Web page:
there once was a man who planted a vine...
So begins this rhythmical, festive children’s book about the joy of a farmer and his little daughter as they work their vineyard and offer the fruit of the vine back to their Creator in Eucharistic celebration. The vibrant images—reminiscent of vineyards in the American west—sparkle in light-saturated, warm jewel-tones and provide the perfect backdrop for the story of a man in love with the earth and his labor, and equally in love with his God.
the story behind the story
Never has a story been such a joy for me to tell…
I was driving home, exhausted and alone, from a long meeting in Northern California. I had five hours of highway in front of me, and my mind was flooded with talk of books from the previous two days of meetings. I prayed, “Lord, I’ve wanted to write a book for Orthodox children for so long, please enlighten me with something, anything…”
I looked to my left and admired the rows and rows of newly planted grape vines that snaked up and down the scrubby foothills. Only minutes later, a song sprang to my mind, and with no one around to laugh or jeer at me, except for the angels who were probably egging me on, I began to sing.
After an hour or so the singing really was getting out of hand. I was thanking God for his faithfulness, and laughing, and singing at the top of my lungs, and probably a hazard to the few other drivers out there… So I stopped in a funny little town called Greenfield, at the taqueria, where a Mexican soap opera dominated the room. Despite the noise, the song stuck and I wrote this down:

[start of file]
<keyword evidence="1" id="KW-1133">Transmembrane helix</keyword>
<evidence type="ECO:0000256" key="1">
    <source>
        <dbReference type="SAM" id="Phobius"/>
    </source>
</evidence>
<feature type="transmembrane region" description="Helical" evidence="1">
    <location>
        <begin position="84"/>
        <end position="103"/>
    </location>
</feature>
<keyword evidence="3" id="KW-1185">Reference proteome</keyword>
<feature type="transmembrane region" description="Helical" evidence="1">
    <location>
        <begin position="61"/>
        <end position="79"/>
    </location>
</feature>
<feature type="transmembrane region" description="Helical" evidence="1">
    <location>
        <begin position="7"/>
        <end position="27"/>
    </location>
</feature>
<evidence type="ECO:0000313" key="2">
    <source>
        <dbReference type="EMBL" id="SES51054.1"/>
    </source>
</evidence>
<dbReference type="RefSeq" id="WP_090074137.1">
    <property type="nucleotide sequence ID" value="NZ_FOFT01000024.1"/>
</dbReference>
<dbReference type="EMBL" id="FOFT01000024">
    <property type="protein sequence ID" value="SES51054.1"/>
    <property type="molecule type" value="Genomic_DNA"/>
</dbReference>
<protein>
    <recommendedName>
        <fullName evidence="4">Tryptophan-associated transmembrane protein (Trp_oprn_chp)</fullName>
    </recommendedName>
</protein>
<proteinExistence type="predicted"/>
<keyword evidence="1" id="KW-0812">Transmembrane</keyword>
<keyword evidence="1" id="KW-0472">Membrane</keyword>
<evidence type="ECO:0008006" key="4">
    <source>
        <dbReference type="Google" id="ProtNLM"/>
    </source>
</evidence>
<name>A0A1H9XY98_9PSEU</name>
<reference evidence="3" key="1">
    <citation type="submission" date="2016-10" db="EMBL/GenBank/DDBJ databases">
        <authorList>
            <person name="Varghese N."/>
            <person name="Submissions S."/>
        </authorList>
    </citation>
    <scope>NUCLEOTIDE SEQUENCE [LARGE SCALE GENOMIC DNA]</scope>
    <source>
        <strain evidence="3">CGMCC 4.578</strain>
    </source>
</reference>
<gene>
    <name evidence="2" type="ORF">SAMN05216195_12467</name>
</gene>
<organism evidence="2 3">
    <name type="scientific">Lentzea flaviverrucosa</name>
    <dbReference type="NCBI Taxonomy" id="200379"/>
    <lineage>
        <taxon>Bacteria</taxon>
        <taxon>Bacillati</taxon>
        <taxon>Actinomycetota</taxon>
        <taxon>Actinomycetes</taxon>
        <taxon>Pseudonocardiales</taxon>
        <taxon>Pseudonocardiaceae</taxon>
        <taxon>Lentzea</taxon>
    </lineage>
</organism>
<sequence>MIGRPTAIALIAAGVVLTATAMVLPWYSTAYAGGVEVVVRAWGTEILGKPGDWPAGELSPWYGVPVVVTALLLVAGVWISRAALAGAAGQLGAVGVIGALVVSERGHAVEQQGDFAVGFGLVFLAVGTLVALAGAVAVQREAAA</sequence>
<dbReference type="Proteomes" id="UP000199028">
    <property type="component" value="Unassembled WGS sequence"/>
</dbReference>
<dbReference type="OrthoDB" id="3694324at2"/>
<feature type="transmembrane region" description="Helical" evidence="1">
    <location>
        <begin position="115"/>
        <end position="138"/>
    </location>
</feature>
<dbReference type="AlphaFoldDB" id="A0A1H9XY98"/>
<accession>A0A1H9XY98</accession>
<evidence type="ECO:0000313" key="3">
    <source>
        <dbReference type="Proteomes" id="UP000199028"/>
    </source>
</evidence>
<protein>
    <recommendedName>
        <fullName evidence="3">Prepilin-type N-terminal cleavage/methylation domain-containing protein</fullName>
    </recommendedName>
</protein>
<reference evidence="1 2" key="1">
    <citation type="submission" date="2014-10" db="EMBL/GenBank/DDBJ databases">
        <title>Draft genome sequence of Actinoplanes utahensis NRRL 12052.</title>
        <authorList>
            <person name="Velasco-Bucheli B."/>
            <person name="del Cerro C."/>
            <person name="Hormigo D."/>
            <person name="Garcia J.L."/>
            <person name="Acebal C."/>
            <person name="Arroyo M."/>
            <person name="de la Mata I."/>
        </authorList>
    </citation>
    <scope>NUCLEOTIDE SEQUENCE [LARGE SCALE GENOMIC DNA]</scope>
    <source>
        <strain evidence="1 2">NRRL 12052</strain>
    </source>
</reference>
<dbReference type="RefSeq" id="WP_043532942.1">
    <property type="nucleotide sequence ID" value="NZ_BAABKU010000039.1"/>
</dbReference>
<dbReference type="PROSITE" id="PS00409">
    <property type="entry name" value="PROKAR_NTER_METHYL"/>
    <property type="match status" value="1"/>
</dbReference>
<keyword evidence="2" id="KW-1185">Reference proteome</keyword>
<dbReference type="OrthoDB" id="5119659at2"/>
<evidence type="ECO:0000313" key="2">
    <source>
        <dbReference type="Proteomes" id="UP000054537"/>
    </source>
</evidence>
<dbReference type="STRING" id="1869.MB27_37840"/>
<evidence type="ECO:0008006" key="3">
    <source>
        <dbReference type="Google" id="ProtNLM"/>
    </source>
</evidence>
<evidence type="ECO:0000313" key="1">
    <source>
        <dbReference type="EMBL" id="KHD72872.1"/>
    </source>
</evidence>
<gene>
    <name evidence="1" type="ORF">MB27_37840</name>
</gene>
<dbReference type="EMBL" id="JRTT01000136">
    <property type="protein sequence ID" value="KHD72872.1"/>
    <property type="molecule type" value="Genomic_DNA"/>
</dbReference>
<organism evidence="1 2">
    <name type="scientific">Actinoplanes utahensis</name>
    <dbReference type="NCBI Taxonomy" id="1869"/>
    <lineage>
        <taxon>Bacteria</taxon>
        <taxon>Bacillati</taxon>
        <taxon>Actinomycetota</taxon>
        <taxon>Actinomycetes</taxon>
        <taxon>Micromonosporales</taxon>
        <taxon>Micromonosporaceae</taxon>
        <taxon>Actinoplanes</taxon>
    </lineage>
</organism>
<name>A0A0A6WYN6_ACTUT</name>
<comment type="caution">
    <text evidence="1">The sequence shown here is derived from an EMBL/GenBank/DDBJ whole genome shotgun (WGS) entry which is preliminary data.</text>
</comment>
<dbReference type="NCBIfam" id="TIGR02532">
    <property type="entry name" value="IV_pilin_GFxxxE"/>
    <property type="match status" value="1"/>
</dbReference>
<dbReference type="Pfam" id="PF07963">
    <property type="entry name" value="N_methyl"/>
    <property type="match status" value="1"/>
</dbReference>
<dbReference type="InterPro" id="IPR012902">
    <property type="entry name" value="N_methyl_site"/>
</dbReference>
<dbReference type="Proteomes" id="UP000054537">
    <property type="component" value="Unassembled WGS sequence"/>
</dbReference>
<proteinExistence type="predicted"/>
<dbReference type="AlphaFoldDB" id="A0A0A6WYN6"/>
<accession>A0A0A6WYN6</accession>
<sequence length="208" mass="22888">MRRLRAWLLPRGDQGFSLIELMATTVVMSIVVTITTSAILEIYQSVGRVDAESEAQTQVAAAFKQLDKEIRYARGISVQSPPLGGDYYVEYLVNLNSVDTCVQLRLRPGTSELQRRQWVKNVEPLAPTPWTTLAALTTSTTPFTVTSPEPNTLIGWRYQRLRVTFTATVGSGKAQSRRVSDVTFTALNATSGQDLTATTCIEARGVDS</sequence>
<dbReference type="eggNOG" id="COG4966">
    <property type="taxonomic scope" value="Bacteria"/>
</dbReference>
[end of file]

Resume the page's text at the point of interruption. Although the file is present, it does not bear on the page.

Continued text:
There was a man and a vine
He planted the vine and he watered the vine and the vine grew.
And the earth and the blue and the cool of the night
And the heat of the day and the rain from the sky—they helped the vine to grow the grape
And the man helped the vine.
The vine grew tall and the vine grew wide and there grew a grape…
The grape grew fat and tugged on the vine
And the man began to think of the wine.
The man cut the vine and he crushed the grape and the grape flowed red and sweet…
The man blessed the wine and remembered the vine and the cup was raised to the sky.
And the child took the cup and the wine filled the child—and the Lord came into the cup—
And she kissed the cup and the man and his vine…
That’s as far as I got. The melody of the song was so strong in my mind, and as I traveled the rest of the way home the words continued to form themselves into a story. The next day, after resting from my trip I had an entire rough draft, and then weeks later, after really diving into research on the rubrics of the wine in the Eucharist, and speaking with my priest, I had a passable text.
Of course, God had set me up for this story. I have always loved the earth, the planting of things, and even studied to be, and worked as a landscape architect. My father is French Basque, and when I was young our family owned a European marketplace of sorts, that included a 10,000 bottle wine shop--so wine, and the growing of wine, and the drinking of wine, is not foreign to me. Plus, I was blessed to live in Italy, where several times I helped in the harvesting of grapes –la vendemmia–for my friends’ families who owned small vineyards… And lastly, I’m Orthodox! So communion is foremost in our theology, and there is such beauty, mystery, and so many miracles in that communion cup. I love this story about the man and his vine; it’s not my story, really, this one, it’s dedicated to the Holy Spirit who brought words to my lips, and to the holy angels, who, despite my boisterous singing, kept me from driving off the road that day…